ISLAMABAD (Reuters) - President Asif Ali Zardari, under fire for going ahead with overseas state visits while many parts of Pakistan drown in floods, has struggled to improve his reputation throughout his controversial time in the public eye.
Pakistanis lost even more faith in the Zardari since the biggest floods in 80 years began raging just over a week ago, devastating millions of lives, killing over 1,500 people and leading to what will likely be an economic catastrophe.
Zardari seemed more interested in diplomacy abroad than dealing with a major natural disaster, raising new questions over his leadership and judgement in a nuclear-armed U.S. ally seen as vital to helping stabilise Afghanistan.
His record on issues critical to his country’s security and economic health have also failed to impress Pakistanis used to turning to the powerful army, not civilian governments perceived as corrupt and inept, in times of trouble.
Taliban insurgents are still a big threat despite crackdowns, keeping away foreign investors. Chronic power cuts have crippled key industries and triggered street protests.
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Zardari has spent a considerable amount of time trying to survive Pakistan’s ruthless and murky politics. He committed the cardinal sin for Pakistani leaders — failing to smooth over differences with the all-powerful military.
Only one in five Pakistanis view Zardari favourably while the country’s army chief gets a more positive rating, according to a new opinion poll released in July.
The U.S.-based Pew Research Center said of about 2,000 adults interviewed in Pakistan in April, only 20 percent saw Zardari positively, down from 64 percent in a poll two years ago.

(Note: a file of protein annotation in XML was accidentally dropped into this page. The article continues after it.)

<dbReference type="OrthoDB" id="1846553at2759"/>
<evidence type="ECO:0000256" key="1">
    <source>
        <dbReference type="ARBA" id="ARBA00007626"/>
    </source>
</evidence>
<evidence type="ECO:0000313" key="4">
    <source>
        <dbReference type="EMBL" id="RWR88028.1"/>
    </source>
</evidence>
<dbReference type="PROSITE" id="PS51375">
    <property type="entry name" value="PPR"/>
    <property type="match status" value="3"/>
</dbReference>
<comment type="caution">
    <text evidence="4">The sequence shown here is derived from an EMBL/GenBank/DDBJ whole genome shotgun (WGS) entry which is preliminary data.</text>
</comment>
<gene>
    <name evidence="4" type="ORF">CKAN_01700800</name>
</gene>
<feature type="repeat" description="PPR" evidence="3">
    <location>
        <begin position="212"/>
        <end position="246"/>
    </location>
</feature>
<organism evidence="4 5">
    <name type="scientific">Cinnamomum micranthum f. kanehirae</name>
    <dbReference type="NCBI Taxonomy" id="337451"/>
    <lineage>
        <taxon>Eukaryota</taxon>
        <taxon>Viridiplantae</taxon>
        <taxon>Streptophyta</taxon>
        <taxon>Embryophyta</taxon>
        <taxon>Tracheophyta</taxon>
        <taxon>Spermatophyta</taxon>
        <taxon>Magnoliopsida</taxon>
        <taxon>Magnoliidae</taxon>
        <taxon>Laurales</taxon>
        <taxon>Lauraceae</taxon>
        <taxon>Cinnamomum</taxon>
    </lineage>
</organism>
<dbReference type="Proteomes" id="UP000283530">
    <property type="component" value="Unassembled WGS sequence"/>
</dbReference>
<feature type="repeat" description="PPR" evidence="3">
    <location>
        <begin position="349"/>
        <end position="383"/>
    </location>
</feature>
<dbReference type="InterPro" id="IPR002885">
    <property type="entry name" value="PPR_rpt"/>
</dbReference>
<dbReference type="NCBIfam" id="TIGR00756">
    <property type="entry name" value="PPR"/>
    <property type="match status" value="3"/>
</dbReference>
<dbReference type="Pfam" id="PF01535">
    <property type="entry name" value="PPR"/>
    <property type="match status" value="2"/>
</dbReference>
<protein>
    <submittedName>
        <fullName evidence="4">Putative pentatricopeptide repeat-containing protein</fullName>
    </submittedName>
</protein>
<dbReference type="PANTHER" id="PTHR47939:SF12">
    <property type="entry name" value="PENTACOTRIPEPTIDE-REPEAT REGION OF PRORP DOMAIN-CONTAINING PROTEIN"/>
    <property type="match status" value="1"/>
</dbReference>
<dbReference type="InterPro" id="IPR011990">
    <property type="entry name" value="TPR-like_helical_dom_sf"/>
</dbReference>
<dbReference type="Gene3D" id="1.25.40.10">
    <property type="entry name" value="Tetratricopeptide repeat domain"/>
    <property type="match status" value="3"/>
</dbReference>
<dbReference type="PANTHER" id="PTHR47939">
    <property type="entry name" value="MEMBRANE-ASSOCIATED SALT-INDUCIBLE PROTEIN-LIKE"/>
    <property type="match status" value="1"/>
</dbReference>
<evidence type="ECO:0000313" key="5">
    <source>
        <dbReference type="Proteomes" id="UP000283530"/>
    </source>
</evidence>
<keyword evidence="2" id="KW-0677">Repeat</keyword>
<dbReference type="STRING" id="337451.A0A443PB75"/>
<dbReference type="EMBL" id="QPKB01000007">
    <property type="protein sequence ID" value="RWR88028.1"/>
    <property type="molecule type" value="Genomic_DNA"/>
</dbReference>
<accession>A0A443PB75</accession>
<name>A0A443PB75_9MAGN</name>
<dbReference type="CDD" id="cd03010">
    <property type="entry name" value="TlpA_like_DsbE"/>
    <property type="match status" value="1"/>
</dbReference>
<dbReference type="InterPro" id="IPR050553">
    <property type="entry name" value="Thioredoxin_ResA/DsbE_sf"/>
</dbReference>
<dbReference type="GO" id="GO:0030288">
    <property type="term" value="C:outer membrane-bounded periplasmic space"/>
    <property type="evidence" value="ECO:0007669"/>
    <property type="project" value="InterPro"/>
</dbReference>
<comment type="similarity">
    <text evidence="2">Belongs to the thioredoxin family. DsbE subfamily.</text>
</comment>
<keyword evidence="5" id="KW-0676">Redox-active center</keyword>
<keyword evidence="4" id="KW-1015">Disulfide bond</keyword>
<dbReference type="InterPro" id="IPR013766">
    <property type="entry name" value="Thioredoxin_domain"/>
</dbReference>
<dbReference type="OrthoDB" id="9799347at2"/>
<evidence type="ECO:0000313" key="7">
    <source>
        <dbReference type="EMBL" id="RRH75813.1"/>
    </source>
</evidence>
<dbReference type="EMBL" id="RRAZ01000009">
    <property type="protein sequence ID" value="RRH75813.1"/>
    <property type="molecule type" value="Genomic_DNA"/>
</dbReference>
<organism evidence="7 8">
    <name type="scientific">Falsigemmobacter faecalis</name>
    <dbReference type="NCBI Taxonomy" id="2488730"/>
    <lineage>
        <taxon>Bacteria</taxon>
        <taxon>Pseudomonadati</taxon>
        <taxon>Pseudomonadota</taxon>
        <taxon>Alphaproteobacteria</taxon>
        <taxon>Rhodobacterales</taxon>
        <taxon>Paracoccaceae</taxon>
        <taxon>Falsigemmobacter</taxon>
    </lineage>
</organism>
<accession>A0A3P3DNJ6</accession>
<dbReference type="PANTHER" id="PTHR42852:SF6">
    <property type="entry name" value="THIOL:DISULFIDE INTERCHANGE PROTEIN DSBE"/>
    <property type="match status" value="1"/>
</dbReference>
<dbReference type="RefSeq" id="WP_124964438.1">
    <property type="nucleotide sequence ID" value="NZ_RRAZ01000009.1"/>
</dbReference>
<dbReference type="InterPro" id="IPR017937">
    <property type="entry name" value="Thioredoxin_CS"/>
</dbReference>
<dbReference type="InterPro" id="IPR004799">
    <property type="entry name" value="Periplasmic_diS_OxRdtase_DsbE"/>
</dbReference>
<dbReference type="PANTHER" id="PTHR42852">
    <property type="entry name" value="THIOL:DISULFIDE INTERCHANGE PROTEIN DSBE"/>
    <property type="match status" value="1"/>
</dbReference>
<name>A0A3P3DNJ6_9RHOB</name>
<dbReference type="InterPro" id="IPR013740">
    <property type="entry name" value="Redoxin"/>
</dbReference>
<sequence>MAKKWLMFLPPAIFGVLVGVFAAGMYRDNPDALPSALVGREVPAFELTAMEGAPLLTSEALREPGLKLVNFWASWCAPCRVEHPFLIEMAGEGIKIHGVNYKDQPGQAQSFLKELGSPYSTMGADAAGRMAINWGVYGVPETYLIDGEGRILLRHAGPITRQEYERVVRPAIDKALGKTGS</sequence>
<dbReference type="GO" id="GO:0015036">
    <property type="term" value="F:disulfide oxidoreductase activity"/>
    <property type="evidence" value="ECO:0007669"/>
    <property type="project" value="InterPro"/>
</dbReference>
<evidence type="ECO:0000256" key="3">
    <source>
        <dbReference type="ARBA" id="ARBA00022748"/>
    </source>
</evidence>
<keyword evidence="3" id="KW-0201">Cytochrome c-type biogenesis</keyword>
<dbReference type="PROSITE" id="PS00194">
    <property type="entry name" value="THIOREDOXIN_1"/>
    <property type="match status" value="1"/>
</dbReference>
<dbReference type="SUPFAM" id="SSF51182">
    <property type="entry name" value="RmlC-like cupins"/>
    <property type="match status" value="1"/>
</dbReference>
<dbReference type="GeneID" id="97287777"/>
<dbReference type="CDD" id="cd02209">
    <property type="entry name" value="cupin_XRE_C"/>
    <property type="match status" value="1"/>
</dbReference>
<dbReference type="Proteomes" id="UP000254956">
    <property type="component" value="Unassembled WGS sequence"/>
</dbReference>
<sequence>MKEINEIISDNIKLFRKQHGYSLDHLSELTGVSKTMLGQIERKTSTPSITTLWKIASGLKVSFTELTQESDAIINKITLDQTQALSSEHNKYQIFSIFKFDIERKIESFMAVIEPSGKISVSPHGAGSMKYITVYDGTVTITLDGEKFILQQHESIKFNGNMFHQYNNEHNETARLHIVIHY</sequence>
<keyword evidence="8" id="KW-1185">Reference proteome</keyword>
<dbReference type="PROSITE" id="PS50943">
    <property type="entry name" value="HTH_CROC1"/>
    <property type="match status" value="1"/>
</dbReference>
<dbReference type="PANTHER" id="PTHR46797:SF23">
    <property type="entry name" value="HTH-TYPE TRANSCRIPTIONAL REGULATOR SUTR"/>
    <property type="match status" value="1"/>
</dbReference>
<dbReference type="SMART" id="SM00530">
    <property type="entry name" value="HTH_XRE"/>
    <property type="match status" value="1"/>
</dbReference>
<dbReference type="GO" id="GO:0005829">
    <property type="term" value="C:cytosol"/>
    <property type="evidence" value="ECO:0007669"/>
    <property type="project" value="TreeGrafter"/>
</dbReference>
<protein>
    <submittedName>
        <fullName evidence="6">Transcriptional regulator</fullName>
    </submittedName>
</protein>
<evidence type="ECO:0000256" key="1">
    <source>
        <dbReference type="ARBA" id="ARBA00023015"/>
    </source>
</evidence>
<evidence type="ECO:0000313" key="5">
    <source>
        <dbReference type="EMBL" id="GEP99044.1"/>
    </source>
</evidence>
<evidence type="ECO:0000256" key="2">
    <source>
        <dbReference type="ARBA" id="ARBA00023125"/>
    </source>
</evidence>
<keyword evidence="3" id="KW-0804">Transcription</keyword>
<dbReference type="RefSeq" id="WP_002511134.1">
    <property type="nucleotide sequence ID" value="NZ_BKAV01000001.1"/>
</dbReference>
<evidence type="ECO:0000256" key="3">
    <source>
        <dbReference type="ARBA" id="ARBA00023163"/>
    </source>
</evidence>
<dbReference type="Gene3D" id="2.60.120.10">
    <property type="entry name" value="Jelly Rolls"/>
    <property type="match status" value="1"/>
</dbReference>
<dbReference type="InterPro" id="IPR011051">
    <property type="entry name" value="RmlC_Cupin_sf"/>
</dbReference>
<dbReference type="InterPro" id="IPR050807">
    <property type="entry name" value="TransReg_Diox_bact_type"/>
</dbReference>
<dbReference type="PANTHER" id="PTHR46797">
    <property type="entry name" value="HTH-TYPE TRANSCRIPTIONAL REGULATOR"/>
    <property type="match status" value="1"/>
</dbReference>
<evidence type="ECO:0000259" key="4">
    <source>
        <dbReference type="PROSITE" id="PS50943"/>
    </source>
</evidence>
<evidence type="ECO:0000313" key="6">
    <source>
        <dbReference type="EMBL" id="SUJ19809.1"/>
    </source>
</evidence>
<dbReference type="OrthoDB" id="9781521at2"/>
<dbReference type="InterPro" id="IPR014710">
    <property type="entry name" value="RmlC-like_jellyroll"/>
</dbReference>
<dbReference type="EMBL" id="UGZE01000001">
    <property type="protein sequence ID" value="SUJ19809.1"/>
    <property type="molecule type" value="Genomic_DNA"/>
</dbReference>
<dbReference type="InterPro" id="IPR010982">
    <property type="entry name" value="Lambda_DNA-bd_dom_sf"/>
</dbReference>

Still, Zardari, who was married to late Prime Minister Benazir Bhutto, has thick political skin despite shortcomings and corruption charges often highlighted in Pakistani media.
While the immensely more charismatic Bhutto was in power, he earned the nickname “Mr. Ten Percent” based on allegations he demanded kickbacks on state contracts.
Zardari also faced murder charges. He was never convicted and denied wrongdoing on all charges but spent 11 years in jail.
He was born to a land-owning family in the southern province of Sindh, which is bracing for floodwaters that devastated other provinces in Pakistan.
He became president in September 2008 after his party won parliamentary elections in February that year on a wave of sympathy generated by Bhutto’s assassination.
When Zardari is in political danger, he knows when to retreat. Much of his powers have been handed over to the prime minister, but he still wields influence as the ruling party chief.
The biggest challenge of Zardari’s career is likely to come when he returns from Europe, stepping off the presidential plane on shakier political ground than ever: a country ravaged by floods and a population livid at the government’s response.
Editing by Miral Fahmy